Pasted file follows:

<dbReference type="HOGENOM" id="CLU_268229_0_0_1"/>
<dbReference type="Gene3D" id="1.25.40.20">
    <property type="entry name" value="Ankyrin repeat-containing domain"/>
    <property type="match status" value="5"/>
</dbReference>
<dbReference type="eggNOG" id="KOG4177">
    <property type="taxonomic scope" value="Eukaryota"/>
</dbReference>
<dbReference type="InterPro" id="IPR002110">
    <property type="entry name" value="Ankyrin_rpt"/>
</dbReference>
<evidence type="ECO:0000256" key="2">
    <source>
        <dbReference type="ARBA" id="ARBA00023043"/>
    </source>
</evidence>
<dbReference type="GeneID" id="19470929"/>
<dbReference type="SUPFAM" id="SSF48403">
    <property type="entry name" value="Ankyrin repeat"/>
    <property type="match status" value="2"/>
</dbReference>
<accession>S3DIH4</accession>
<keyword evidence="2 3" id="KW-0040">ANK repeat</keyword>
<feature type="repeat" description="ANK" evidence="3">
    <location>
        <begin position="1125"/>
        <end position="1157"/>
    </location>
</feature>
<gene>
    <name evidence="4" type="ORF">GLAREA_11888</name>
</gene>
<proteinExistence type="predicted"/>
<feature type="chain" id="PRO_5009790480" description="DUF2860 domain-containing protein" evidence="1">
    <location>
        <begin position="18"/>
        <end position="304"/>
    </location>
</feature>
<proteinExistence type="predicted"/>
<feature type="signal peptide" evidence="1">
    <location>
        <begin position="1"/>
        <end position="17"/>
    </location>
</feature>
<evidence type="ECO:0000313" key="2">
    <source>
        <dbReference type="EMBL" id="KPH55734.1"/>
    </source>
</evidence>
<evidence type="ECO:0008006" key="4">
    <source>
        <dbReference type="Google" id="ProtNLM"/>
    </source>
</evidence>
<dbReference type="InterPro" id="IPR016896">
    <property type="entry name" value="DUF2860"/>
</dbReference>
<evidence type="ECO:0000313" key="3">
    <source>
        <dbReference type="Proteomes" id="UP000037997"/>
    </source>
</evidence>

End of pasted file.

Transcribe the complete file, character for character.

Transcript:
<dbReference type="HOGENOM" id="CLU_268229_0_0_1"/>
<dbReference type="Gene3D" id="1.25.40.20">
    <property type="entry name" value="Ankyrin repeat-containing domain"/>
    <property type="match status" value="5"/>
</dbReference>
<dbReference type="eggNOG" id="KOG4177">
    <property type="taxonomic scope" value="Eukaryota"/>
</dbReference>
<dbReference type="InterPro" id="IPR002110">
    <property type="entry name" value="Ankyrin_rpt"/>
</dbReference>
<evidence type="ECO:0000256" key="2">
    <source>
        <dbReference type="ARBA" id="ARBA00023043"/>
    </source>
</evidence>
<dbReference type="GeneID" id="19470929"/>
<dbReference type="SUPFAM" id="SSF48403">
    <property type="entry name" value="Ankyrin repeat"/>
    <property type="match status" value="2"/>
</dbReference>
<accession>S3DIH4</accession>
<keyword evidence="2 3" id="KW-0040">ANK repeat</keyword>
<feature type="repeat" description="ANK" evidence="3">
    <location>
        <begin position="1125"/>
        <end position="1157"/>
    </location>
</feature>
<gene>
    <name evidence="4" type="ORF">GLAREA_11888</name>
</gene>
<proteinExistence type="predicted"/>
<feature type="chain" id="PRO_5009790480" description="DUF2860 domain-containing protein" evidence="1">
    <location>
        <begin position="18"/>
        <end position="304"/>
    </location>
</feature>
<proteinExistence type="predicted"/>
<feature type="signal peptide" evidence="1">
    <location>
        <begin position="1"/>
        <end position="17"/>
    </location>
</feature>
<evidence type="ECO:0000313" key="2">
    <source>
        <dbReference type="EMBL" id="KPH55734.1"/>
    </source>
</evidence>
<evidence type="ECO:0008006" key="4">
    <source>
        <dbReference type="Google" id="ProtNLM"/>
    </source>
</evidence>
<dbReference type="InterPro" id="IPR016896">
    <property type="entry name" value="DUF2860"/>
</dbReference>
<evidence type="ECO:0000313" key="3">
    <source>
        <dbReference type="Proteomes" id="UP000037997"/>
    </source>
</evidence>